Print-version title: Film
by Friedman Brothers is full of great wit
PUNGO, the Portsmouth waterfront, Granby Street and some 40 other local sites co-star in ``Moving,'' which premieres at 7 p.m. Saturday at the Jeanne and George Roper Performing Arts Center in Norfolk.
The film by Jonathan and Matthew Friedman has been in the works for two years.
Directed by Jonathan and co-written by them both, the road comedy was filmed on digital video. The result is a professional-looking product that offers a few wry surprises.
It is the story of two friends' cross-country trek to unravel the mystery of who stole the house.
That's right. The house. In the opening scene, we see the house being carted off. Ron arrives home from work to find only a toothbrush where his house once stood. He and his best friend, John, are stymied when they are accused of insurance fraud when they report the theft. They hit flea markets and all kinds of Hampton Roads locations as they try to track the sale of household items.
L. Derek Leonidoff and Terry Jernigan bring good-ol'-boy camaraderie to their roles of hapless buddies. Since they are in almost every scene, a good deal depends on the interplay between them. They bring a Jimmy Stewart-Jack Lemmon kind of vulnerability to their playing.
``Moving'' is 30 minutes too long, but it somehow manages to revive interest with a wry bit of cleverness just when it's about to run out of steam.
For example, there is the moment when Ron, holding his toothbrush aloft, makes a kind of Scarlet O'Hara ``I'll never be hungry again'' speech as he vows to apprehend the crooks.
There's also the laughable moment when one of the buddies announces that he wants to talk about ``stuff.'' It's clearly a spoof on those serious moments when a movie stops to ponder ``profound'' things. This is a little gem.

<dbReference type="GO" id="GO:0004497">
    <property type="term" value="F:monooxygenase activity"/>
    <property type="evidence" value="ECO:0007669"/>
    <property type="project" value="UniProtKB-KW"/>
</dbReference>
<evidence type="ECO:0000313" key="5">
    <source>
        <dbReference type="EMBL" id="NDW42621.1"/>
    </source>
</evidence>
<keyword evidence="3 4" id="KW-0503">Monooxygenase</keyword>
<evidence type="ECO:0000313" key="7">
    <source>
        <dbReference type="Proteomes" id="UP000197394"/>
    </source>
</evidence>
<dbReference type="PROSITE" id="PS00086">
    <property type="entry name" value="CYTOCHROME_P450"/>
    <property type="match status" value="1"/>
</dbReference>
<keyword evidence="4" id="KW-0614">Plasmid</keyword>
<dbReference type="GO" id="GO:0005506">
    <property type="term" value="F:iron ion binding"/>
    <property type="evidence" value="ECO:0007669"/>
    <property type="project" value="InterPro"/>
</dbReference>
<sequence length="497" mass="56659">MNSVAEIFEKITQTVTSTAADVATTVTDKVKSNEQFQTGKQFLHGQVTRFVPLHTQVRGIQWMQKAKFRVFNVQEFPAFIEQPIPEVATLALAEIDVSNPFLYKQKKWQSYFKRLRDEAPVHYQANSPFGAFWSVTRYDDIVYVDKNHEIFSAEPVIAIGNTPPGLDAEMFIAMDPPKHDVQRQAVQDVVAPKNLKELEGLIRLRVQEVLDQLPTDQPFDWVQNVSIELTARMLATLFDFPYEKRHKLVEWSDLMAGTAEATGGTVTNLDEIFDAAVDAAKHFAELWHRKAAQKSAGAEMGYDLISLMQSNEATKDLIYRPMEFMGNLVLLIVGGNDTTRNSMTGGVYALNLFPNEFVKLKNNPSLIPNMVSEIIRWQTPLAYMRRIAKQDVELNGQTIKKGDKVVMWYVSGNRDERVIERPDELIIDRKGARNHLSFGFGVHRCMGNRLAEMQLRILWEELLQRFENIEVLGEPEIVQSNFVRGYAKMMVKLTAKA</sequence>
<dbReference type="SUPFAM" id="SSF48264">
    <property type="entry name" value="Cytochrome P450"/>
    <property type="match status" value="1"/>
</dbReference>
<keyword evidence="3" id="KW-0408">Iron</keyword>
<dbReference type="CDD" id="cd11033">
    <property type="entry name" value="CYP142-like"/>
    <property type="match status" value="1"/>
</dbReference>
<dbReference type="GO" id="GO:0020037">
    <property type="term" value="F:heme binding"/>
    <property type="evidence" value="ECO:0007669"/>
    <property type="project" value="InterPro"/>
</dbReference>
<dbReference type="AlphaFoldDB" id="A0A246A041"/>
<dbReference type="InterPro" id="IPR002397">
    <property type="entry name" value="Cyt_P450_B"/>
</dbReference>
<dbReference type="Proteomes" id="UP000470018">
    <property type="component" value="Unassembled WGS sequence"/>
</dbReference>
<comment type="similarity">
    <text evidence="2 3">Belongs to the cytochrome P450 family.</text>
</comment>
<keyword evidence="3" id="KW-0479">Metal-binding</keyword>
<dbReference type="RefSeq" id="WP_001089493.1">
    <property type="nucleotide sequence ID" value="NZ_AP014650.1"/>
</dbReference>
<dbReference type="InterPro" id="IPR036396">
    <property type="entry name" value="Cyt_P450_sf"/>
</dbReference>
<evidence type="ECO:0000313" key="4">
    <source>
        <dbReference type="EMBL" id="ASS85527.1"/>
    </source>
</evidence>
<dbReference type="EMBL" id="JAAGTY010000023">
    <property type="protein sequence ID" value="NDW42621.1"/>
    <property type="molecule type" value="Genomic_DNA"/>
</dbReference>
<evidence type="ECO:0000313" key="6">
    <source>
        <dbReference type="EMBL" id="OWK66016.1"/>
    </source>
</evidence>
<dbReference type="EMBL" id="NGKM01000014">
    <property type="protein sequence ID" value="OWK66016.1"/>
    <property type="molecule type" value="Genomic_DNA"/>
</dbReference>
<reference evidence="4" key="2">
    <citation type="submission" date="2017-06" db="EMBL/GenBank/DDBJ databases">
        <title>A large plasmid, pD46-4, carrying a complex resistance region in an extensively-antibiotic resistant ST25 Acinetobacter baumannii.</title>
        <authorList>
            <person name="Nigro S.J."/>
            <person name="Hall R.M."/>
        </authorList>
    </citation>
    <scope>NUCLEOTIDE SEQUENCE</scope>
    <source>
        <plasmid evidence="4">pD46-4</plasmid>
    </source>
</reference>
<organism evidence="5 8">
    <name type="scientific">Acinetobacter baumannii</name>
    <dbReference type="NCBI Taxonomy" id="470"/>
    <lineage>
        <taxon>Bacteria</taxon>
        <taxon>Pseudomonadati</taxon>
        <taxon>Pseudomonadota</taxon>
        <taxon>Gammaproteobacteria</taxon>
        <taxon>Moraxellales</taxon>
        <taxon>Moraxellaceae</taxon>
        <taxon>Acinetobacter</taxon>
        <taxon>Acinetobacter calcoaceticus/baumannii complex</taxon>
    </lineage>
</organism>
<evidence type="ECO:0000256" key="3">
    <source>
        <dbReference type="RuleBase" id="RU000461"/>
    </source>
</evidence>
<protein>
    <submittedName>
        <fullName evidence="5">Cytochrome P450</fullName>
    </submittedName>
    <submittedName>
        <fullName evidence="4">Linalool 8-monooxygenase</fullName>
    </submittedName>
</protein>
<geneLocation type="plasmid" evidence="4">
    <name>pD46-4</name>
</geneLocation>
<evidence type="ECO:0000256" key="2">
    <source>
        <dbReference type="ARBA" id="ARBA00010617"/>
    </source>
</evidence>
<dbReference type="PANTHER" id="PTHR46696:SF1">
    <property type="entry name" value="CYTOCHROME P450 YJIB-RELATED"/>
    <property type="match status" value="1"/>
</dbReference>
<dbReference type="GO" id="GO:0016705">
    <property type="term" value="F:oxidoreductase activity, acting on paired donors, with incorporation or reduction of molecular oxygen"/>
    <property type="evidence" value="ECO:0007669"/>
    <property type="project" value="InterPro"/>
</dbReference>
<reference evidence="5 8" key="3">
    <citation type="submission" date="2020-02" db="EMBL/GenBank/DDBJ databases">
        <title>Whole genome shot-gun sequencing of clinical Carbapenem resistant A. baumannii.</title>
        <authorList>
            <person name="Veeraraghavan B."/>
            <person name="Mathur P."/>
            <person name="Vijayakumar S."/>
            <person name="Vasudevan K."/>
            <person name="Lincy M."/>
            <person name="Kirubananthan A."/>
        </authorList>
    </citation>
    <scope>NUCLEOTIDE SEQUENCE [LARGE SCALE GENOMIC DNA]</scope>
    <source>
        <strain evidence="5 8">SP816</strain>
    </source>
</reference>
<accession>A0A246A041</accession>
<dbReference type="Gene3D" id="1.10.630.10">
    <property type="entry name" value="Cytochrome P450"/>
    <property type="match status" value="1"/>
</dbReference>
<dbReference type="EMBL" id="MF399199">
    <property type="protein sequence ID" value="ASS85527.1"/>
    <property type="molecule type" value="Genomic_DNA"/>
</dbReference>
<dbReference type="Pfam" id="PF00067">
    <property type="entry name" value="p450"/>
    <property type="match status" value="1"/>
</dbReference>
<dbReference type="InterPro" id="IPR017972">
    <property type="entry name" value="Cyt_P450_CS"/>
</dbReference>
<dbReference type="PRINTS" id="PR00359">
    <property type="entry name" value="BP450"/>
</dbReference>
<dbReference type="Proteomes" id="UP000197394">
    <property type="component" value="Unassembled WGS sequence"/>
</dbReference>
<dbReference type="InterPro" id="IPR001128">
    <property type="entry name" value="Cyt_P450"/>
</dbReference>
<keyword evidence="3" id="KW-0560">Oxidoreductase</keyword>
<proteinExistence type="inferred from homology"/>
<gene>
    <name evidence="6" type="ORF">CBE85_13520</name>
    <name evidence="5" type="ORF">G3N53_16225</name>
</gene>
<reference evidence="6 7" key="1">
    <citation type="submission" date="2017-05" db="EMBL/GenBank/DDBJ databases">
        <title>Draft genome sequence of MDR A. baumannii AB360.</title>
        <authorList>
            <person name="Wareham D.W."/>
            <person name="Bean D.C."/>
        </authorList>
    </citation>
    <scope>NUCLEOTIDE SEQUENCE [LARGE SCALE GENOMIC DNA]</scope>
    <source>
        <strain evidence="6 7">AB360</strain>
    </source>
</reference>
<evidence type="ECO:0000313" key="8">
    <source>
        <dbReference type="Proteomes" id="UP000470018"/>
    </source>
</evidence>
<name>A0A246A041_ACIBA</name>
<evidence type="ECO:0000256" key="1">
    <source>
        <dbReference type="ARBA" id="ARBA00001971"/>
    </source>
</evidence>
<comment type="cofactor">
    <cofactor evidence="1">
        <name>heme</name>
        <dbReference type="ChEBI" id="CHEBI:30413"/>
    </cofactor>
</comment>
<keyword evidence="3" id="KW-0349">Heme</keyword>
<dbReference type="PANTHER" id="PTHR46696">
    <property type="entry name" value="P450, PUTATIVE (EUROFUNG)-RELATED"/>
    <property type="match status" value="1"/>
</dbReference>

Then, there are groaners like the line that ``flattery will get you underwear.''
But there is an ingeniously absurd finale in which Justin Mykael plays a gang leader named Leonardo DiCaprio who is battling with his older sister, Francesca DiCaprio, over who will inherit the family casino and gambling fortune. Francesca, usually gagged, is played by Kristin Mykael.
The real-life Leonardo DiCaprio, incidentally, has been invited to the premiere.
The road to New Jersey looks suspiciously like the Interstate 264 Virginia Beach-Norfolk expressway, but no matter. Along the way, we meet some familiar faces from local stage.
Kera O'Bryon (Sister Sarah at Virginia Musical Theater's ``Guys and Dolls'') is, with Virginia Bloom, two hot-chick gun molls who give the boys a ride. Tim Morton has the double role of Bad Teeth, an in-bred backwoods type, and Pierre, a sophisticate. G.F. Rowe, veteran director and actor, is a passing motorist. Carol Chittum (the Generic Theater vet) is a mom at an Anti-Establishment meeting. Gary Spell, director of the much-missed Founders Inn Dinner Theater, is a wacky insurance investigator.
In a running gag that should have run longer, Katherine Poirier plays a mysterious woman who constantly says, ``My name is Devonah. Remember it. I will not repeat it.'' Of course, she does repeat it.
Forgoing ``Blair Witch'' kind of histrionics, the Friedman brothers have gone where few new filmmakers dare to go -- to comedy. Although already accepted for festivals at Los Angeles and Las Vegas, they will have a tougher time with the festivals than they would have with a so-called ``serious'' film. Using funds gathered from their graphic design of the best-selling book ``Conversations with God,'' they have proven they have both the technical savvy and the bizarre wit for such a project.
No charity work is needed to buy this ticket. There is great fun in spotting the local folk and locales and the Friedmans' wit is just off-kilter enough to hold the interest through what would have been an otherwise rather ordinary trip. The Leonardo DiCaprio spoof is, alone, a touch of insane mirth.
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